To identify the incidence, location, etiology, and mortality of major vascular injuries in gynecologic laparoscopy for benign indications.
A systematic review of PubMed, EMBASE, Cochrane Library, ClinicalTrials.gov, and MEDLINE was conducted.
METHODS OF STUDY SELECTION:
One thousand ninety-seven studies were screened for inclusion with 147 full-text articles reviewed. Sixty-six studies published between 1978 and 2016 met inclusion criteria, representing 197,062 surgeries. Articles that were included reported the incidence of major vascular injuries during gynecologic laparoscopy for benign indications. Exclusion criteria included surgery for gynecologic malignancy, duplicated data, case series and reports, manuscripts not in English, and studies published only as abstracts.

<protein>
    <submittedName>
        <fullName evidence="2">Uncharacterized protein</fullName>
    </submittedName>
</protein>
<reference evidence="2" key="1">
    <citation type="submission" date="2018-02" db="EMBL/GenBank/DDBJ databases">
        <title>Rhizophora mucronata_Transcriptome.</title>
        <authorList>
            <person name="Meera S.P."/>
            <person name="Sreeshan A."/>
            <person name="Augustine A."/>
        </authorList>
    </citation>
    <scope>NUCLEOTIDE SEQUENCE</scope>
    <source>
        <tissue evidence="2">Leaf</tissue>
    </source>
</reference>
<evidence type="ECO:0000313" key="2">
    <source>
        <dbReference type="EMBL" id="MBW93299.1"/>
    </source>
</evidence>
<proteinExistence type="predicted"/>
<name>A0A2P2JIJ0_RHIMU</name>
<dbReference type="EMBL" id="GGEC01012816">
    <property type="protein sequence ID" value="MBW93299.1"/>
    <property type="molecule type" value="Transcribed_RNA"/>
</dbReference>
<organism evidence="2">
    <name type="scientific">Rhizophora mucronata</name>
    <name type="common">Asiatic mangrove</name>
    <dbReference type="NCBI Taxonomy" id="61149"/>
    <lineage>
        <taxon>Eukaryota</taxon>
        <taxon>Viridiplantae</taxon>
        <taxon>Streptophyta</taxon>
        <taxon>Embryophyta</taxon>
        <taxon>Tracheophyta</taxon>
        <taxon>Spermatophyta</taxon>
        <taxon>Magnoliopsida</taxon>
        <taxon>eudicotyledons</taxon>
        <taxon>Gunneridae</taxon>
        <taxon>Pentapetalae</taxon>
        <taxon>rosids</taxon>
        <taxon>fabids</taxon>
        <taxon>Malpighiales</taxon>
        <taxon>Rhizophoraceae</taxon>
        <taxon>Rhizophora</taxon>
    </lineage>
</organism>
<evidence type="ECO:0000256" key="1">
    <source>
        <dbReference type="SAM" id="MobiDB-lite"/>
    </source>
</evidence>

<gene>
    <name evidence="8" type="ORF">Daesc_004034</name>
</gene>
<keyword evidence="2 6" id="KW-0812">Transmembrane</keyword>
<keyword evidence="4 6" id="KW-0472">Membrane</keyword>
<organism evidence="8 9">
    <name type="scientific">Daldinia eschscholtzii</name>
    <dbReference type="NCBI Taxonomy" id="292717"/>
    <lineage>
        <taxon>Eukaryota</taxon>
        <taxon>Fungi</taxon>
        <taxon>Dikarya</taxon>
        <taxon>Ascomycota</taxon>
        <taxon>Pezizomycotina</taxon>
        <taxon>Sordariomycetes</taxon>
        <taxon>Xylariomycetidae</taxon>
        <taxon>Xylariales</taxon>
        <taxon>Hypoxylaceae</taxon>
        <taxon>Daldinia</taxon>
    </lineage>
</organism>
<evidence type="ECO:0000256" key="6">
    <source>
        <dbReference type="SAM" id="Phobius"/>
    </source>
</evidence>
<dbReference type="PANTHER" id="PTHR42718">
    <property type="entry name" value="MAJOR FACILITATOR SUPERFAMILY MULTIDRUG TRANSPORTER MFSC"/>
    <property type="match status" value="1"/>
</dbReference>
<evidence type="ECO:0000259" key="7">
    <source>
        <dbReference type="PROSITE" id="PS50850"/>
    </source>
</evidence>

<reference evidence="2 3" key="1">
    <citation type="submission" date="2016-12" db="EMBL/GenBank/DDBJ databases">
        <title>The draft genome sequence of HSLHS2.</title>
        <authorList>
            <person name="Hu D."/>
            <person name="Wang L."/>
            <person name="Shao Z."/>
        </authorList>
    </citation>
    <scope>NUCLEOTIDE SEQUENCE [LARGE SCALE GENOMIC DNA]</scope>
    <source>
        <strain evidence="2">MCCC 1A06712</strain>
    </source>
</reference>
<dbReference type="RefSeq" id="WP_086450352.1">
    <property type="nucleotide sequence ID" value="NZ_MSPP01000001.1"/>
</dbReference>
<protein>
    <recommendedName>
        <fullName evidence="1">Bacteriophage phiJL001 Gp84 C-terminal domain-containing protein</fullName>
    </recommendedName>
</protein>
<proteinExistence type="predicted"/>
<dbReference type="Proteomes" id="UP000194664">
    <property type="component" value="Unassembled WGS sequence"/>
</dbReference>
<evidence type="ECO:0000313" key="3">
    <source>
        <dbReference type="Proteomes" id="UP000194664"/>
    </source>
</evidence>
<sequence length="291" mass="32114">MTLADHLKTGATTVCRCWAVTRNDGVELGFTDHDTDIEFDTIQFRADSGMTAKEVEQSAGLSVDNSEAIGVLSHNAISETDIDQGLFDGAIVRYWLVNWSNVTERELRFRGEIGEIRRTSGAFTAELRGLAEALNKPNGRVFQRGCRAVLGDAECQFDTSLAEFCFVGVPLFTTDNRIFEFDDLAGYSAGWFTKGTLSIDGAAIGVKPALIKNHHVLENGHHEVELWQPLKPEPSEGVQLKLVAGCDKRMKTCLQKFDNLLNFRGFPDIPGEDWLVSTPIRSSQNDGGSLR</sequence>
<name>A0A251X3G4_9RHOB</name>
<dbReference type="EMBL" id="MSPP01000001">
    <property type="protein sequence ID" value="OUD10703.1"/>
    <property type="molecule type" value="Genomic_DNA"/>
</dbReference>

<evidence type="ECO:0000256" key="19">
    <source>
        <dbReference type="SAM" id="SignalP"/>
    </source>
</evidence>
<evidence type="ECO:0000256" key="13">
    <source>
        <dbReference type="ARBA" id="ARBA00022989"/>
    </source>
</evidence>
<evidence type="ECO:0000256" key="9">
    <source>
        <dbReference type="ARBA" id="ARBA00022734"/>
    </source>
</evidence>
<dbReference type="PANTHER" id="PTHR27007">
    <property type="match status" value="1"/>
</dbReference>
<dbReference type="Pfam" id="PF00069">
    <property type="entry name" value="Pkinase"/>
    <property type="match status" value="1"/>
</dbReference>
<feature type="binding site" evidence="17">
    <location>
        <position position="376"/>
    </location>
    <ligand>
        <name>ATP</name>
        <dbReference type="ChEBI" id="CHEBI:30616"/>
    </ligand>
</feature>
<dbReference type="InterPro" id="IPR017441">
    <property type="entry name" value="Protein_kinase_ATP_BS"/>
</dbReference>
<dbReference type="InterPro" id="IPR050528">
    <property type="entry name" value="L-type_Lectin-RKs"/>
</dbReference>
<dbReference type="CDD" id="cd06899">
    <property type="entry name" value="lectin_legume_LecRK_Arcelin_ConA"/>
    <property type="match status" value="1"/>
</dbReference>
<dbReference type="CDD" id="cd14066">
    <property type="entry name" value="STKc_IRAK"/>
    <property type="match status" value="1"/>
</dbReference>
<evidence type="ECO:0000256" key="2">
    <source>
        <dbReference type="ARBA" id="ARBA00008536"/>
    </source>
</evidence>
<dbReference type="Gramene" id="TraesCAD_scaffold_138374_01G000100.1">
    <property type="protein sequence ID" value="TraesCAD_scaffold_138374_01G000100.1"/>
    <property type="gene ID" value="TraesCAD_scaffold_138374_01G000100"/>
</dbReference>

TABULATION, INTEGRATION, AND RESULTS:
Injuries to the aorta, inferior vena cava, iliac (common, external, or internal), and inferior epigastric vessels were recorded, as were injuries denoted as major but not otherwise specified. A total of 179 major vascular injuries were reported with an incidence of 0.09% (95% CI 0.08–0.10). The inferior epigastric vessels were the most commonly injured vessel (0.04%, 95% CI 0.03–0.05), comprising 48% (95% CI 40–55) of all injuries. The majority of injuries occurred during abdominal entry (82%, 95% CI 76–89), and the remainder occurred during surgical dissection (18%, 95% CI 11–24). Most injuries were recognized intraoperatively (93%, 95% CI 87–100), and approximately half (55%, 95% CI 46–63) required laparotomy for repair. Only two of the 179 major vascular injuries resulted in death, for an overall mortality rate from vascular injuries of 0.001% (95% CI 0.000–0.004).
The incidence of major vascular injury during gynecologic laparoscopy found in this review is very low, and the vast majority of injuries did not result in death. Laparoscopy remains a safe surgical technique in relation to vascular injuries when performed for benign gynecologic disease.